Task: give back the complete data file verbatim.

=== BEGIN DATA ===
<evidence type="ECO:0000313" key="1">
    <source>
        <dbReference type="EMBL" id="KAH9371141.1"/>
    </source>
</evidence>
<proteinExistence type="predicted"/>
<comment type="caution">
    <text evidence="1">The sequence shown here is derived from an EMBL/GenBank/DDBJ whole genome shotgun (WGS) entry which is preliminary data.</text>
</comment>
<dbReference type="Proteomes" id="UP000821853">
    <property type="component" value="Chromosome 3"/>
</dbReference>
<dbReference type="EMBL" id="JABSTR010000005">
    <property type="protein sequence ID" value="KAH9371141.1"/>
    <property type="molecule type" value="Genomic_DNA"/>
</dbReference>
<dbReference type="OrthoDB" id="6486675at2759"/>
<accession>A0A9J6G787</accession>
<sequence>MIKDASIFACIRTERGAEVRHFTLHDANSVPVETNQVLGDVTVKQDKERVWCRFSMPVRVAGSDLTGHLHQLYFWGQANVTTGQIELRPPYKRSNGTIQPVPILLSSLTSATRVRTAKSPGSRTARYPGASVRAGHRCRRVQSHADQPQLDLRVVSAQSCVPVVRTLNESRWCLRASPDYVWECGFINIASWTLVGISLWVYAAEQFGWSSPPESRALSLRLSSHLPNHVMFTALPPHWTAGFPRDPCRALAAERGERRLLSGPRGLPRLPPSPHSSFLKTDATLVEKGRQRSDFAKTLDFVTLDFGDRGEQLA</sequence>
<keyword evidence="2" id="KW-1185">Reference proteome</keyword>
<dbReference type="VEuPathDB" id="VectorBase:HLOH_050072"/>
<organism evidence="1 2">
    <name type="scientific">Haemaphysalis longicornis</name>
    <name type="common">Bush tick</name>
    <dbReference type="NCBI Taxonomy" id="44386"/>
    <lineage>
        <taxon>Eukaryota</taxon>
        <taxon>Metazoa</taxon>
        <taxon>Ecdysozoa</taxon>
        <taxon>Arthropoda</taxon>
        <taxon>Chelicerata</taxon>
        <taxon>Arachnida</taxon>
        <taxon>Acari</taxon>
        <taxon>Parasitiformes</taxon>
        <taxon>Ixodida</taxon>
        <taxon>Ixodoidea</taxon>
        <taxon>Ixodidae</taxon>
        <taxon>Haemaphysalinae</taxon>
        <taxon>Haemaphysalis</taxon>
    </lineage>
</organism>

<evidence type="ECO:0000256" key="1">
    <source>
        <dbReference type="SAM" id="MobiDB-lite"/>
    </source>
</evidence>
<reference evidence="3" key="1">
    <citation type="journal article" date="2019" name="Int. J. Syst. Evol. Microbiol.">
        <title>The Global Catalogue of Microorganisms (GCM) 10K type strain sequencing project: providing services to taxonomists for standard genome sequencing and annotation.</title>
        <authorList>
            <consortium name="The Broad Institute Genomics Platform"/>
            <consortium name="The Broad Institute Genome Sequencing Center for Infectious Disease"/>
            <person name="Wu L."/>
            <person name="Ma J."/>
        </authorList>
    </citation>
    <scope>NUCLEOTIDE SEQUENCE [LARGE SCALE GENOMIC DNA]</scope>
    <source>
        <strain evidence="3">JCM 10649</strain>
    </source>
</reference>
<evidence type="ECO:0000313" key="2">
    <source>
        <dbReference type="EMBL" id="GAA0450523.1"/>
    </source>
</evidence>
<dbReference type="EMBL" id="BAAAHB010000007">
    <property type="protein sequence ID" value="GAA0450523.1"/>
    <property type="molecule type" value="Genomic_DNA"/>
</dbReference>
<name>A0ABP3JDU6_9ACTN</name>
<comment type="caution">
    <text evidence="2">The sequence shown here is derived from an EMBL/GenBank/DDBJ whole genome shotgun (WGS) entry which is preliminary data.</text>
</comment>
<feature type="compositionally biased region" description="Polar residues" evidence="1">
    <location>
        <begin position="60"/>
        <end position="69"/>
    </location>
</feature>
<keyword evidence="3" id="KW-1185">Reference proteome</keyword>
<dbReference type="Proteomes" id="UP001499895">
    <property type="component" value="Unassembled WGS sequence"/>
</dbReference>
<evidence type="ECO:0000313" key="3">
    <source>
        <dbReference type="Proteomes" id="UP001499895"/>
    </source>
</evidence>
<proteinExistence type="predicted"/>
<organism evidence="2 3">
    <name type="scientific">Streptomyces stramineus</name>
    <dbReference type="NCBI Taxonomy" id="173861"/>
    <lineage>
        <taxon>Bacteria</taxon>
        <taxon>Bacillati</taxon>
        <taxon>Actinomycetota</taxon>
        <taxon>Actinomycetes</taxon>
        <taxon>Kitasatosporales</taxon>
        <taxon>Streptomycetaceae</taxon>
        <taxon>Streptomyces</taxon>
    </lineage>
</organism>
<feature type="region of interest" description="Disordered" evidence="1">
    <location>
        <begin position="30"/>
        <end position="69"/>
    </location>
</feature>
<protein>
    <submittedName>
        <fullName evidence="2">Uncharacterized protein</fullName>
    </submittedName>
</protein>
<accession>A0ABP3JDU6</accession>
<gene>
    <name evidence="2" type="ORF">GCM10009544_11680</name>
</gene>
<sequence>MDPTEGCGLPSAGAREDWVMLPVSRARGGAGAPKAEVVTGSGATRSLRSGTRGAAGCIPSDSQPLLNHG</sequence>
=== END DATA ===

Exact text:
<evidence type="ECO:0000313" key="1">
    <source>
        <dbReference type="EMBL" id="KAH9371141.1"/>
    </source>
</evidence>
<proteinExistence type="predicted"/>
<comment type="caution">
    <text evidence="1">The sequence shown here is derived from an EMBL/GenBank/DDBJ whole genome shotgun (WGS) entry which is preliminary data.</text>
</comment>
<dbReference type="Proteomes" id="UP000821853">
    <property type="component" value="Chromosome 3"/>
</dbReference>
<dbReference type="EMBL" id="JABSTR010000005">
    <property type="protein sequence ID" value="KAH9371141.1"/>
    <property type="molecule type" value="Genomic_DNA"/>
</dbReference>
<dbReference type="OrthoDB" id="6486675at2759"/>
<accession>A0A9J6G787</accession>
<sequence>MIKDASIFACIRTERGAEVRHFTLHDANSVPVETNQVLGDVTVKQDKERVWCRFSMPVRVAGSDLTGHLHQLYFWGQANVTTGQIELRPPYKRSNGTIQPVPILLSSLTSATRVRTAKSPGSRTARYPGASVRAGHRCRRVQSHADQPQLDLRVVSAQSCVPVVRTLNESRWCLRASPDYVWECGFINIASWTLVGISLWVYAAEQFGWSSPPESRALSLRLSSHLPNHVMFTALPPHWTAGFPRDPCRALAAERGERRLLSGPRGLPRLPPSPHSSFLKTDATLVEKGRQRSDFAKTLDFVTLDFGDRGEQLA</sequence>
<keyword evidence="2" id="KW-1185">Reference proteome</keyword>
<dbReference type="VEuPathDB" id="VectorBase:HLOH_050072"/>
<organism evidence="1 2">
    <name type="scientific">Haemaphysalis longicornis</name>
    <name type="common">Bush tick</name>
    <dbReference type="NCBI Taxonomy" id="44386"/>
    <lineage>
        <taxon>Eukaryota</taxon>
        <taxon>Metazoa</taxon>
        <taxon>Ecdysozoa</taxon>
        <taxon>Arthropoda</taxon>
        <taxon>Chelicerata</taxon>
        <taxon>Arachnida</taxon>
        <taxon>Acari</taxon>
        <taxon>Parasitiformes</taxon>
        <taxon>Ixodida</taxon>
        <taxon>Ixodoidea</taxon>
        <taxon>Ixodidae</taxon>
        <taxon>Haemaphysalinae</taxon>
        <taxon>Haemaphysalis</taxon>
    </lineage>
</organism>

<evidence type="ECO:0000256" key="1">
    <source>
        <dbReference type="SAM" id="MobiDB-lite"/>
    </source>
</evidence>
<reference evidence="3" key="1">
    <citation type="journal article" date="2019" name="Int. J. Syst. Evol. Microbiol.">
        <title>The Global Catalogue of Microorganisms (GCM) 10K type strain sequencing project: providing services to taxonomists for standard genome sequencing and annotation.</title>
        <authorList>
            <consortium name="The Broad Institute Genomics Platform"/>
            <consortium name="The Broad Institute Genome Sequencing Center for Infectious Disease"/>
            <person name="Wu L."/>
            <person name="Ma J."/>
        </authorList>
    </citation>
    <scope>NUCLEOTIDE SEQUENCE [LARGE SCALE GENOMIC DNA]</scope>
    <source>
        <strain evidence="3">JCM 10649</strain>
    </source>
</reference>
<evidence type="ECO:0000313" key="2">
    <source>
        <dbReference type="EMBL" id="GAA0450523.1"/>
    </source>
</evidence>
<dbReference type="EMBL" id="BAAAHB010000007">
    <property type="protein sequence ID" value="GAA0450523.1"/>
    <property type="molecule type" value="Genomic_DNA"/>
</dbReference>
<name>A0ABP3JDU6_9ACTN</name>
<comment type="caution">
    <text evidence="2">The sequence shown here is derived from an EMBL/GenBank/DDBJ whole genome shotgun (WGS) entry which is preliminary data.</text>
</comment>
<feature type="compositionally biased region" description="Polar residues" evidence="1">
    <location>
        <begin position="60"/>
        <end position="69"/>
    </location>
</feature>
<keyword evidence="3" id="KW-1185">Reference proteome</keyword>
<dbReference type="Proteomes" id="UP001499895">
    <property type="component" value="Unassembled WGS sequence"/>
</dbReference>
<evidence type="ECO:0000313" key="3">
    <source>
        <dbReference type="Proteomes" id="UP001499895"/>
    </source>
</evidence>
<proteinExistence type="predicted"/>
<organism evidence="2 3">
    <name type="scientific">Streptomyces stramineus</name>
    <dbReference type="NCBI Taxonomy" id="173861"/>
    <lineage>
        <taxon>Bacteria</taxon>
        <taxon>Bacillati</taxon>
        <taxon>Actinomycetota</taxon>
        <taxon>Actinomycetes</taxon>
        <taxon>Kitasatosporales</taxon>
        <taxon>Streptomycetaceae</taxon>
        <taxon>Streptomyces</taxon>
    </lineage>
</organism>
<feature type="region of interest" description="Disordered" evidence="1">
    <location>
        <begin position="30"/>
        <end position="69"/>
    </location>
</feature>
<protein>
    <submittedName>
        <fullName evidence="2">Uncharacterized protein</fullName>
    </submittedName>
</protein>
<accession>A0ABP3JDU6</accession>
<gene>
    <name evidence="2" type="ORF">GCM10009544_11680</name>
</gene>
<sequence>MDPTEGCGLPSAGAREDWVMLPVSRARGGAGAPKAEVVTGSGATRSLRSGTRGAAGCIPSDSQPLLNHG</sequence>